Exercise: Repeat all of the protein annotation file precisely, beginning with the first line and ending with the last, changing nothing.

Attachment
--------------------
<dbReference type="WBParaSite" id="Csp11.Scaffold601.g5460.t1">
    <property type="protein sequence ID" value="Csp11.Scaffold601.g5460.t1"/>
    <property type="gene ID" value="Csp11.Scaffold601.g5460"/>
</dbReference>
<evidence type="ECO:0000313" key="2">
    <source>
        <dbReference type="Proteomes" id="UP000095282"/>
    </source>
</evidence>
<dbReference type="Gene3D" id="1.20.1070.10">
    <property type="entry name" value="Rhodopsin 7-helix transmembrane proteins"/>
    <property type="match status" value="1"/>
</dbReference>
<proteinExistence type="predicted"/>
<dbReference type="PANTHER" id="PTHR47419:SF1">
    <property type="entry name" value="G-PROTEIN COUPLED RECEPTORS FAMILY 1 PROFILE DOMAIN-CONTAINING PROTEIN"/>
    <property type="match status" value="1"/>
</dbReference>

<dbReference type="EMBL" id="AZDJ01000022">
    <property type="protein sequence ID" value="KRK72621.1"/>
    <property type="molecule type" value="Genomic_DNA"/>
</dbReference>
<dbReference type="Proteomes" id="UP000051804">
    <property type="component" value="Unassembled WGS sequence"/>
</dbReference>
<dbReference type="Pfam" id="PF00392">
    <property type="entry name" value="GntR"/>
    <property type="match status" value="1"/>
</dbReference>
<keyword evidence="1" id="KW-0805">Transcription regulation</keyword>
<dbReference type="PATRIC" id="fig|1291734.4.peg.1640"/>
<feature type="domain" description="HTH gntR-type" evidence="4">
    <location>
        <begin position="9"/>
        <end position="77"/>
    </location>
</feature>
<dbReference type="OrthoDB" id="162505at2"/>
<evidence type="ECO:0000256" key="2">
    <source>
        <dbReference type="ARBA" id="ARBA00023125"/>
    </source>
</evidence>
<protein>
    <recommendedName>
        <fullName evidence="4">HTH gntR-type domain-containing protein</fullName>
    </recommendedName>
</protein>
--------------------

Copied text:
<dbReference type="WBParaSite" id="Csp11.Scaffold601.g5460.t1">
    <property type="protein sequence ID" value="Csp11.Scaffold601.g5460.t1"/>
    <property type="gene ID" value="Csp11.Scaffold601.g5460"/>
</dbReference>
<evidence type="ECO:0000313" key="2">
    <source>
        <dbReference type="Proteomes" id="UP000095282"/>
    </source>
</evidence>
<dbReference type="Gene3D" id="1.20.1070.10">
    <property type="entry name" value="Rhodopsin 7-helix transmembrane proteins"/>
    <property type="match status" value="1"/>
</dbReference>
<proteinExistence type="predicted"/>
<dbReference type="PANTHER" id="PTHR47419:SF1">
    <property type="entry name" value="G-PROTEIN COUPLED RECEPTORS FAMILY 1 PROFILE DOMAIN-CONTAINING PROTEIN"/>
    <property type="match status" value="1"/>
</dbReference>

<dbReference type="EMBL" id="AZDJ01000022">
    <property type="protein sequence ID" value="KRK72621.1"/>
    <property type="molecule type" value="Genomic_DNA"/>
</dbReference>
<dbReference type="Proteomes" id="UP000051804">
    <property type="component" value="Unassembled WGS sequence"/>
</dbReference>
<dbReference type="Pfam" id="PF00392">
    <property type="entry name" value="GntR"/>
    <property type="match status" value="1"/>
</dbReference>
<keyword evidence="1" id="KW-0805">Transcription regulation</keyword>
<dbReference type="PATRIC" id="fig|1291734.4.peg.1640"/>
<feature type="domain" description="HTH gntR-type" evidence="4">
    <location>
        <begin position="9"/>
        <end position="77"/>
    </location>
</feature>
<dbReference type="OrthoDB" id="162505at2"/>
<evidence type="ECO:0000256" key="2">
    <source>
        <dbReference type="ARBA" id="ARBA00023125"/>
    </source>
</evidence>
<protein>
    <recommendedName>
        <fullName evidence="4">HTH gntR-type domain-containing protein</fullName>
    </recommendedName>
</protein>